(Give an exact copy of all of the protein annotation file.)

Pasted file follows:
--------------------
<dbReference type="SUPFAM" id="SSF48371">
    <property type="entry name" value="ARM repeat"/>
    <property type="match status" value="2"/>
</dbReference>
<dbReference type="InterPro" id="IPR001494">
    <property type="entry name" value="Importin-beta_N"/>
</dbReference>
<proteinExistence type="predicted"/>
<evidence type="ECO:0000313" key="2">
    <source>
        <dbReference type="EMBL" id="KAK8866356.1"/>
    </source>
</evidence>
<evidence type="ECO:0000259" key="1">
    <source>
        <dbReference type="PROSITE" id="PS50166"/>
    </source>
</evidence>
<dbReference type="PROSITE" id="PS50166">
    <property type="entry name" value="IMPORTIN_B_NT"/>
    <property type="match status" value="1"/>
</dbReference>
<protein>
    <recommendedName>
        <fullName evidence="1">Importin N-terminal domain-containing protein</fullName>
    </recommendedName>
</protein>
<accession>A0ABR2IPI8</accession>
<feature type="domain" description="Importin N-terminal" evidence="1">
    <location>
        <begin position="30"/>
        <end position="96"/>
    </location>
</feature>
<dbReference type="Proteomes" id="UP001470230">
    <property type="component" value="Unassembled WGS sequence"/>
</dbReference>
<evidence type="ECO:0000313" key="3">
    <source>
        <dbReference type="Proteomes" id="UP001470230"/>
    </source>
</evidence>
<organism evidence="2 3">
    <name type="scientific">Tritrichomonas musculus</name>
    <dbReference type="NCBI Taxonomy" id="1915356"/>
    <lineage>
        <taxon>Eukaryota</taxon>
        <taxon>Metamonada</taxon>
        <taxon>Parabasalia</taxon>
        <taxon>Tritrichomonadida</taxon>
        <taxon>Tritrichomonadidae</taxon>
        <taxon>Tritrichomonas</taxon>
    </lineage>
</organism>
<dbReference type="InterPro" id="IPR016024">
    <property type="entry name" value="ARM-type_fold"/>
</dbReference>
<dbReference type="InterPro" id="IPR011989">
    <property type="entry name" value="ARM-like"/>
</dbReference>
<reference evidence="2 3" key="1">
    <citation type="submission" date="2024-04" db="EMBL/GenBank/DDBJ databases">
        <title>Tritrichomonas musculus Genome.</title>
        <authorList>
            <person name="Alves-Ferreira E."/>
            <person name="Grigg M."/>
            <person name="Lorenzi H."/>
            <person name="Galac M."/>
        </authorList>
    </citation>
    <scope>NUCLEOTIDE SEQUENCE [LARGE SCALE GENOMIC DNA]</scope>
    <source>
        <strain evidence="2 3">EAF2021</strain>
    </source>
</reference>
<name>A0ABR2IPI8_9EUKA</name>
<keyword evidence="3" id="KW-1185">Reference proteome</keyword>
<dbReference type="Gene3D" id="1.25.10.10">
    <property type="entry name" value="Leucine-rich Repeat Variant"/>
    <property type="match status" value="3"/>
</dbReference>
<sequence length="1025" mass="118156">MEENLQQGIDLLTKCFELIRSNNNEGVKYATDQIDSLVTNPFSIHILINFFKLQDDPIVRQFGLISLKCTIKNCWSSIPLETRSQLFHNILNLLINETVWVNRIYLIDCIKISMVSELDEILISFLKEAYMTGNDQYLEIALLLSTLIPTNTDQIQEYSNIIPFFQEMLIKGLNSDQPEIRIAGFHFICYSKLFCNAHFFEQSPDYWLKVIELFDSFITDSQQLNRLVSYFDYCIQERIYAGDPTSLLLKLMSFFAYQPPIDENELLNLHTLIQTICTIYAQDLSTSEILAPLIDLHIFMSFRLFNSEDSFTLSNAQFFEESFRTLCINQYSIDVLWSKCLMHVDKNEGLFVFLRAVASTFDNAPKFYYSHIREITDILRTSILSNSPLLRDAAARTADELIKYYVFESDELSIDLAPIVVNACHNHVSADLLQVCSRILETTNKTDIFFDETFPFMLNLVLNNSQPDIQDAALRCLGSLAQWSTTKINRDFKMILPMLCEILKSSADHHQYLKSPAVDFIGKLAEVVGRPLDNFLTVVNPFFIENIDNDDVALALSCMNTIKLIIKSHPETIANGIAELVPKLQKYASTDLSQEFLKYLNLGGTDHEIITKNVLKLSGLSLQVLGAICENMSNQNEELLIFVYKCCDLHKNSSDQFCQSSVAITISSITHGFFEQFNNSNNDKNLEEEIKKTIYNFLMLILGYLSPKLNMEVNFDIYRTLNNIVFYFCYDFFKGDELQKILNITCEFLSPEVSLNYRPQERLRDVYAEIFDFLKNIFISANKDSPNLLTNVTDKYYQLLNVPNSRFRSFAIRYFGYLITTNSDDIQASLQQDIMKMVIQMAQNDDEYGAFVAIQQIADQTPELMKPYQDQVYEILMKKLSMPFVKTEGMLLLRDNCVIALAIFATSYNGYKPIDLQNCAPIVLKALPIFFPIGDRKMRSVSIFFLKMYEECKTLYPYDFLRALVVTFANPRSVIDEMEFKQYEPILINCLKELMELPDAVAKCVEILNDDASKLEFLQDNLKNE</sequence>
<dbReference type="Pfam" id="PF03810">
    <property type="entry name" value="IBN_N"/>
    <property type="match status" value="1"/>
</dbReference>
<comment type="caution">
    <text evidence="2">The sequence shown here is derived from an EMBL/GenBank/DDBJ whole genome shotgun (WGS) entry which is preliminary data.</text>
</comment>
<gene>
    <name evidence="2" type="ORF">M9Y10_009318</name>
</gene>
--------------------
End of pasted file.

<dbReference type="SUPFAM" id="SSF48371">
    <property type="entry name" value="ARM repeat"/>
    <property type="match status" value="2"/>
</dbReference>
<dbReference type="InterPro" id="IPR001494">
    <property type="entry name" value="Importin-beta_N"/>
</dbReference>
<proteinExistence type="predicted"/>
<evidence type="ECO:0000313" key="2">
    <source>
        <dbReference type="EMBL" id="KAK8866356.1"/>
    </source>
</evidence>
<evidence type="ECO:0000259" key="1">
    <source>
        <dbReference type="PROSITE" id="PS50166"/>
    </source>
</evidence>
<dbReference type="PROSITE" id="PS50166">
    <property type="entry name" value="IMPORTIN_B_NT"/>
    <property type="match status" value="1"/>
</dbReference>
<protein>
    <recommendedName>
        <fullName evidence="1">Importin N-terminal domain-containing protein</fullName>
    </recommendedName>
</protein>
<accession>A0ABR2IPI8</accession>
<feature type="domain" description="Importin N-terminal" evidence="1">
    <location>
        <begin position="30"/>
        <end position="96"/>
    </location>
</feature>
<dbReference type="Proteomes" id="UP001470230">
    <property type="component" value="Unassembled WGS sequence"/>
</dbReference>
<evidence type="ECO:0000313" key="3">
    <source>
        <dbReference type="Proteomes" id="UP001470230"/>
    </source>
</evidence>
<organism evidence="2 3">
    <name type="scientific">Tritrichomonas musculus</name>
    <dbReference type="NCBI Taxonomy" id="1915356"/>
    <lineage>
        <taxon>Eukaryota</taxon>
        <taxon>Metamonada</taxon>
        <taxon>Parabasalia</taxon>
        <taxon>Tritrichomonadida</taxon>
        <taxon>Tritrichomonadidae</taxon>
        <taxon>Tritrichomonas</taxon>
    </lineage>
</organism>
<dbReference type="InterPro" id="IPR016024">
    <property type="entry name" value="ARM-type_fold"/>
</dbReference>
<dbReference type="InterPro" id="IPR011989">
    <property type="entry name" value="ARM-like"/>
</dbReference>
<reference evidence="2 3" key="1">
    <citation type="submission" date="2024-04" db="EMBL/GenBank/DDBJ databases">
        <title>Tritrichomonas musculus Genome.</title>
        <authorList>
            <person name="Alves-Ferreira E."/>
            <person name="Grigg M."/>
            <person name="Lorenzi H."/>
            <person name="Galac M."/>
        </authorList>
    </citation>
    <scope>NUCLEOTIDE SEQUENCE [LARGE SCALE GENOMIC DNA]</scope>
    <source>
        <strain evidence="2 3">EAF2021</strain>
    </source>
</reference>
<name>A0ABR2IPI8_9EUKA</name>
<keyword evidence="3" id="KW-1185">Reference proteome</keyword>
<dbReference type="Gene3D" id="1.25.10.10">
    <property type="entry name" value="Leucine-rich Repeat Variant"/>
    <property type="match status" value="3"/>
</dbReference>
<sequence length="1025" mass="118156">MEENLQQGIDLLTKCFELIRSNNNEGVKYATDQIDSLVTNPFSIHILINFFKLQDDPIVRQFGLISLKCTIKNCWSSIPLETRSQLFHNILNLLINETVWVNRIYLIDCIKISMVSELDEILISFLKEAYMTGNDQYLEIALLLSTLIPTNTDQIQEYSNIIPFFQEMLIKGLNSDQPEIRIAGFHFICYSKLFCNAHFFEQSPDYWLKVIELFDSFITDSQQLNRLVSYFDYCIQERIYAGDPTSLLLKLMSFFAYQPPIDENELLNLHTLIQTICTIYAQDLSTSEILAPLIDLHIFMSFRLFNSEDSFTLSNAQFFEESFRTLCINQYSIDVLWSKCLMHVDKNEGLFVFLRAVASTFDNAPKFYYSHIREITDILRTSILSNSPLLRDAAARTADELIKYYVFESDELSIDLAPIVVNACHNHVSADLLQVCSRILETTNKTDIFFDETFPFMLNLVLNNSQPDIQDAALRCLGSLAQWSTTKINRDFKMILPMLCEILKSSADHHQYLKSPAVDFIGKLAEVVGRPLDNFLTVVNPFFIENIDNDDVALALSCMNTIKLIIKSHPETIANGIAELVPKLQKYASTDLSQEFLKYLNLGGTDHEIITKNVLKLSGLSLQVLGAICENMSNQNEELLIFVYKCCDLHKNSSDQFCQSSVAITISSITHGFFEQFNNSNNDKNLEEEIKKTIYNFLMLILGYLSPKLNMEVNFDIYRTLNNIVFYFCYDFFKGDELQKILNITCEFLSPEVSLNYRPQERLRDVYAEIFDFLKNIFISANKDSPNLLTNVTDKYYQLLNVPNSRFRSFAIRYFGYLITTNSDDIQASLQQDIMKMVIQMAQNDDEYGAFVAIQQIADQTPELMKPYQDQVYEILMKKLSMPFVKTEGMLLLRDNCVIALAIFATSYNGYKPIDLQNCAPIVLKALPIFFPIGDRKMRSVSIFFLKMYEECKTLYPYDFLRALVVTFANPRSVIDEMEFKQYEPILINCLKELMELPDAVAKCVEILNDDASKLEFLQDNLKNE</sequence>
<dbReference type="Pfam" id="PF03810">
    <property type="entry name" value="IBN_N"/>
    <property type="match status" value="1"/>
</dbReference>
<comment type="caution">
    <text evidence="2">The sequence shown here is derived from an EMBL/GenBank/DDBJ whole genome shotgun (WGS) entry which is preliminary data.</text>
</comment>
<gene>
    <name evidence="2" type="ORF">M9Y10_009318</name>
</gene>